One of the first things I wanted to see when I got my new Intel Tablet was to test some of the apps I develop for my Ultrabook. Initially I packaged the app, saved to a USB drive then, inserted that into my Tablet and installed. However as I made minor tweeks and changes that solution was too cumbersome. If you are like me and do a lot of trial and error tweaking, a new build for eacg test is not a sustainable option.
Windows 8 devices are certainly showing variety today. New convertible Ultrabooks and Intel tablets have screens that fold over, slide out or detach from the keyboard. When you build an app, and send out to the market, you don't know if the user has one of these new devices, what type and or what position the screen is to the base. This could create a usability issue if you created an app that leverages the motion sensors.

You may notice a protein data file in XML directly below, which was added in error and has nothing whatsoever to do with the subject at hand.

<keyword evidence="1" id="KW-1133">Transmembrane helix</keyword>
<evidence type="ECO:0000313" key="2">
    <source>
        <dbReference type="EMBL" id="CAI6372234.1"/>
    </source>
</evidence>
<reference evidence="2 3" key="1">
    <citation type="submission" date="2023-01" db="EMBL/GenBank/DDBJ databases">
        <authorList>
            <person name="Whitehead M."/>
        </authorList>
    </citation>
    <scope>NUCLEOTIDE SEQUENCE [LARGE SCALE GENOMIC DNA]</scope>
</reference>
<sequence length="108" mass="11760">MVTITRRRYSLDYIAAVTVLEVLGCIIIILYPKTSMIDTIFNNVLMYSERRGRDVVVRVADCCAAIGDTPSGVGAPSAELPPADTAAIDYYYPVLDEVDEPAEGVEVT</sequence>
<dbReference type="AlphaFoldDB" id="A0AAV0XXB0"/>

I'm on my 7th day using an Intel Tablet, and with that I feel I have a pretty good idea of what it's good for and not, and I would like to put it in context to all the computing devices I use. If you have followed me you know I'm not new to Windows* 8, nor am I new to tablets. To set the record straight: I own 2 iPads, have purchased 4 iPhones, own a Samsung Galaxy SIII, and Acer Iconia Tab, as well as 3 Atom-powered netbooks, 1 MeeGo tablet and 2 Utrabooks, one Sandy Bridge and 1 Ivy Bridge, as well as this new Intel powered Samsung ATIV Tablet.